season, the Northumberland County at the end of May.
Helped by stockman Andrew Stott, himself a keen cattle showman
and a Blonde breeder who joined the Vaseys in April, the bull
collected breed championships at the Northumberland, Penrith
and Dumfries shows and as well as the Charolais top honours
went on to take interbreed awards at Cockermouth and Skelton
and a reserve interbreed at the Westmorland County.
The bull, CH 34, which was only eight months old when it
was rescued, then sold at the October Perth Charolais sale
for 11,000gns after securing the overall reserve supreme and
The herd also went on to claim the coveted champion group
of three award with Vancouver, teamed-up with two more Hofmeister
sons, Edenhurst Victorious CH30 who sold for 5,800gns and
Edenhurst Vermont CH41 who commanded a 4,000gns bid.
The Edenhurst herd's success at pre-sale shows and
sale began with taking the top price among the bulls at the
Carlisle June sale.
And at the Carlisle Christmas Cracker sale in November Edenhurst
Unity CH26, an April 2003 born heifer by Oldstone Egbert,
was sold for the top price of 5,500gns.
Peter Vasey's involvement with shows during the year
went far beyond his herd's successes.
He had the honour of judging the big three breed shows - starting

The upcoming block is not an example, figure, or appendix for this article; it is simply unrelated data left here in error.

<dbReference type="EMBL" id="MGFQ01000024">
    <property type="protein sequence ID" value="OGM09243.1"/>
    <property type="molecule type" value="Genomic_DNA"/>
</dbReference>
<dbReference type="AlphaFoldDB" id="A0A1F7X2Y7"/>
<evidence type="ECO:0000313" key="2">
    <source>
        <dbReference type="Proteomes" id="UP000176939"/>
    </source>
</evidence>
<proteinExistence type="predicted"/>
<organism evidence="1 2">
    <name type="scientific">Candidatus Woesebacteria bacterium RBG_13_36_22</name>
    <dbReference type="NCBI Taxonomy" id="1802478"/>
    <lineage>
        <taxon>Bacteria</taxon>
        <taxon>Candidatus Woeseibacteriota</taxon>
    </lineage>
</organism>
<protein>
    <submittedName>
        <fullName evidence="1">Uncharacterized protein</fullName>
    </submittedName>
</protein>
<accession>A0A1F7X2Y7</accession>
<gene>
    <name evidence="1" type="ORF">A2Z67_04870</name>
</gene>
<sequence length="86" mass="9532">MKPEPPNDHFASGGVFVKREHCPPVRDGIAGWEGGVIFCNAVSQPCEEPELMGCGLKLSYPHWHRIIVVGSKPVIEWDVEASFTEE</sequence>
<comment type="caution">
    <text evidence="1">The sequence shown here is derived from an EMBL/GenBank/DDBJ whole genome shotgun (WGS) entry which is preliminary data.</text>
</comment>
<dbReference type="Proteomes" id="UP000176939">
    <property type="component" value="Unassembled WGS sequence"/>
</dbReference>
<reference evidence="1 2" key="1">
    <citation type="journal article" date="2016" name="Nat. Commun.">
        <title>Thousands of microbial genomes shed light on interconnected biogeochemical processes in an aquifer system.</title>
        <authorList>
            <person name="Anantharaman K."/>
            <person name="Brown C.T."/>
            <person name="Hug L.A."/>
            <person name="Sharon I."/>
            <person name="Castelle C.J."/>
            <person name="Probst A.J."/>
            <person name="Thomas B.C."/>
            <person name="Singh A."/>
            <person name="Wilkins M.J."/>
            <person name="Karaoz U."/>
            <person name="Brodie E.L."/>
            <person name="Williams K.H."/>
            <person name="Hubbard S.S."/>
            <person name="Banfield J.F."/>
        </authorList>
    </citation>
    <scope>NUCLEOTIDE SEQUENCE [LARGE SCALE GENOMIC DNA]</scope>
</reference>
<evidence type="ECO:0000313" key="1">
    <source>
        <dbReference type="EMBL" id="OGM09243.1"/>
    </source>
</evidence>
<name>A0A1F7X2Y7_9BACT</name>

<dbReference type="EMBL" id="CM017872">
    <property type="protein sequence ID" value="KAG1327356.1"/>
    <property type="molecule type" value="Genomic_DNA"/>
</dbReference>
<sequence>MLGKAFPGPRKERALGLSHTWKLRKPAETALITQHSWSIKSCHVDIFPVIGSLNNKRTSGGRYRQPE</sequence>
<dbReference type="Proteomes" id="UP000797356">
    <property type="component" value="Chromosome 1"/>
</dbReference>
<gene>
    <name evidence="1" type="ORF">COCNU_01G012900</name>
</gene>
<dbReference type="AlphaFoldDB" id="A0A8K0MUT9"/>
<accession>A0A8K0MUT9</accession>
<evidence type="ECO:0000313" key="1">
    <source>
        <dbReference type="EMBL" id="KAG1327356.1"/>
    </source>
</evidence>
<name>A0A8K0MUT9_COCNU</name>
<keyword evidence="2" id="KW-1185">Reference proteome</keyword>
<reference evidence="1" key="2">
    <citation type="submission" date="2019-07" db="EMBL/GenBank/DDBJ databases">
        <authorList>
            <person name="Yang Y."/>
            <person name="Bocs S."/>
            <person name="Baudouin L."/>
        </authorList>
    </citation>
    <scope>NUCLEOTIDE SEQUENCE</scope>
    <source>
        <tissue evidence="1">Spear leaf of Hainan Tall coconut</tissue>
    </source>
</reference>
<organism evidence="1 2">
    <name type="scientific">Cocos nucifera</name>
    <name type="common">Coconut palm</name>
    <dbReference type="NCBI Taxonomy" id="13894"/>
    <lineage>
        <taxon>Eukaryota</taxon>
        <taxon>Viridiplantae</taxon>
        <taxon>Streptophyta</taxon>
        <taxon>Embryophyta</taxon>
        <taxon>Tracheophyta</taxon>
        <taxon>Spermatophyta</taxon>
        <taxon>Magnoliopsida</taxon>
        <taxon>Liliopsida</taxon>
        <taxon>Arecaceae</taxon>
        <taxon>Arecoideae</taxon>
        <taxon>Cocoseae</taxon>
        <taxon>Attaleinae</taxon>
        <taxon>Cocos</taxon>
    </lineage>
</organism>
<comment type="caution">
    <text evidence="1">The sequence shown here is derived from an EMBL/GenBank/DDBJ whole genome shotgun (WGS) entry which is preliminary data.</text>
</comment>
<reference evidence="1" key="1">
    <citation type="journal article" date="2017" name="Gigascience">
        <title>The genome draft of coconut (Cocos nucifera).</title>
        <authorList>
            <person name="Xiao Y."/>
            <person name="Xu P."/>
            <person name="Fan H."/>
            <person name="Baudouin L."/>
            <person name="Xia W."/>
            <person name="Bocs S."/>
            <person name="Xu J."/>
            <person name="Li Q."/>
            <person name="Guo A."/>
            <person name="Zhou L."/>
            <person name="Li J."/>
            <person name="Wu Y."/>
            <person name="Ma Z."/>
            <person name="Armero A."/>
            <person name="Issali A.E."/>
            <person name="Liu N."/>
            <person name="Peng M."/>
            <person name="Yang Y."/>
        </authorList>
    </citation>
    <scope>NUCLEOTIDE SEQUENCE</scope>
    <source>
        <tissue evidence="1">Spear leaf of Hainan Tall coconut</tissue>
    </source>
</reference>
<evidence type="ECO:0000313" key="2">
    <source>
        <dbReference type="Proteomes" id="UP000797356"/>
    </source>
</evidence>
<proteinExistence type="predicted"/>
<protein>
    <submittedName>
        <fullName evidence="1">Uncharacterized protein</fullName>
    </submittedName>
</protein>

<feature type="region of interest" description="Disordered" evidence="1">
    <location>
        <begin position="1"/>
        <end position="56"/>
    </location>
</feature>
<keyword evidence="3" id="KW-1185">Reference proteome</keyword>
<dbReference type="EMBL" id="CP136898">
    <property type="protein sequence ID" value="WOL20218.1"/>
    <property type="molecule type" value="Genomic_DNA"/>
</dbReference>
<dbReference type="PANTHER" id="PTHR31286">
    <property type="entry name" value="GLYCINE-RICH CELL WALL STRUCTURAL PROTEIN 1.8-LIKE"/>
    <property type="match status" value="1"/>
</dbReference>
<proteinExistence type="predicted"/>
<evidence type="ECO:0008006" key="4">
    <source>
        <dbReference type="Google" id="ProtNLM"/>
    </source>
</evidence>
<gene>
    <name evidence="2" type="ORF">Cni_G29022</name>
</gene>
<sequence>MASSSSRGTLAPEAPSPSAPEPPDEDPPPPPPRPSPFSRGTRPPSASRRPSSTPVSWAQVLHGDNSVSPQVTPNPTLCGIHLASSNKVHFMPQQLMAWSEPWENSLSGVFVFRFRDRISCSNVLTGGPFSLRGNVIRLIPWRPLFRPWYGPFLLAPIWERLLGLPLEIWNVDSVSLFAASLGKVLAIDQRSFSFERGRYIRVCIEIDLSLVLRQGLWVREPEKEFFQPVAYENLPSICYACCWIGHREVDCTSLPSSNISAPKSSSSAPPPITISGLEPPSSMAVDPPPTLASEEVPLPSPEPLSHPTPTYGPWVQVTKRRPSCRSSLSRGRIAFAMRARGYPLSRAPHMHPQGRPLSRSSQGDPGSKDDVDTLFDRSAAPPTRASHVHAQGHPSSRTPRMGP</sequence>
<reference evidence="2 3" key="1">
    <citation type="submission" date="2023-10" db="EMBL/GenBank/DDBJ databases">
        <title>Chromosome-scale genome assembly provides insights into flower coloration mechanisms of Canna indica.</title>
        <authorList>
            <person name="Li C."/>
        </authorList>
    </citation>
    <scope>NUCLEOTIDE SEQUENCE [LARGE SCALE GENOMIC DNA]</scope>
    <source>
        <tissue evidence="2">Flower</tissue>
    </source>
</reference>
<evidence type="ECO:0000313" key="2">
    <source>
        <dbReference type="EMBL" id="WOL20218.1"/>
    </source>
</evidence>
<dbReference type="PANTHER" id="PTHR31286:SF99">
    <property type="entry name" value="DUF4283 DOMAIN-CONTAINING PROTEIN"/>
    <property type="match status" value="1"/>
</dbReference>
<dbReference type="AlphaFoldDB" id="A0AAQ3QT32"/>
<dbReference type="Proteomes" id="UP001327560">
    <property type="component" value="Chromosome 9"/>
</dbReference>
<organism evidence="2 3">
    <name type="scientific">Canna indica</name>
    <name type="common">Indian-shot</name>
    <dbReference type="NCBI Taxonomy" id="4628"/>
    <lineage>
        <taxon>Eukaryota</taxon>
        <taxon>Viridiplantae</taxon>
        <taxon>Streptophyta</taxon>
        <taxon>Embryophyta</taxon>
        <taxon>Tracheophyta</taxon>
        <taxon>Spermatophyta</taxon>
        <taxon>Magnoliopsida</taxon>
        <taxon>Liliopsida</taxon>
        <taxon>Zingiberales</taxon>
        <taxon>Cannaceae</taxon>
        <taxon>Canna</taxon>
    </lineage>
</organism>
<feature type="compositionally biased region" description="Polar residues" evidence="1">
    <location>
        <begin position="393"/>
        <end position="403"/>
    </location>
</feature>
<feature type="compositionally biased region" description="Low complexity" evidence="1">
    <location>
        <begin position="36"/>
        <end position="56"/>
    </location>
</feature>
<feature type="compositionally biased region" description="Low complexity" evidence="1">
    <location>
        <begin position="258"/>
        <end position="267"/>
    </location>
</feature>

with the Royal Show, Stoneleigh, in early July, then three
weeks later the Scottish National Charolais Show held at Kirriemuir
Show and the Irish National Show at Fintona in Northern Ireland.
During the flood, a two day old calf was almost swept away
and it was put into the back of the Landrover for safe keeping
until the waters subsided more than 24 hours later. The heifer
Edenhurst Rosanna is now one of the herd's promising
show prospects for next season.
“All the cattle were lucky to survive because as it
is with fire, it is difficult to get animals out of the building,” said
“We were in a complete dilemma knowing what to do with
the younger calves. We were turning them out into what was
virtually a river coming past the buildings and we had to
keep the calves' noses out of the water.
“We were told that the Environment Agency's equipment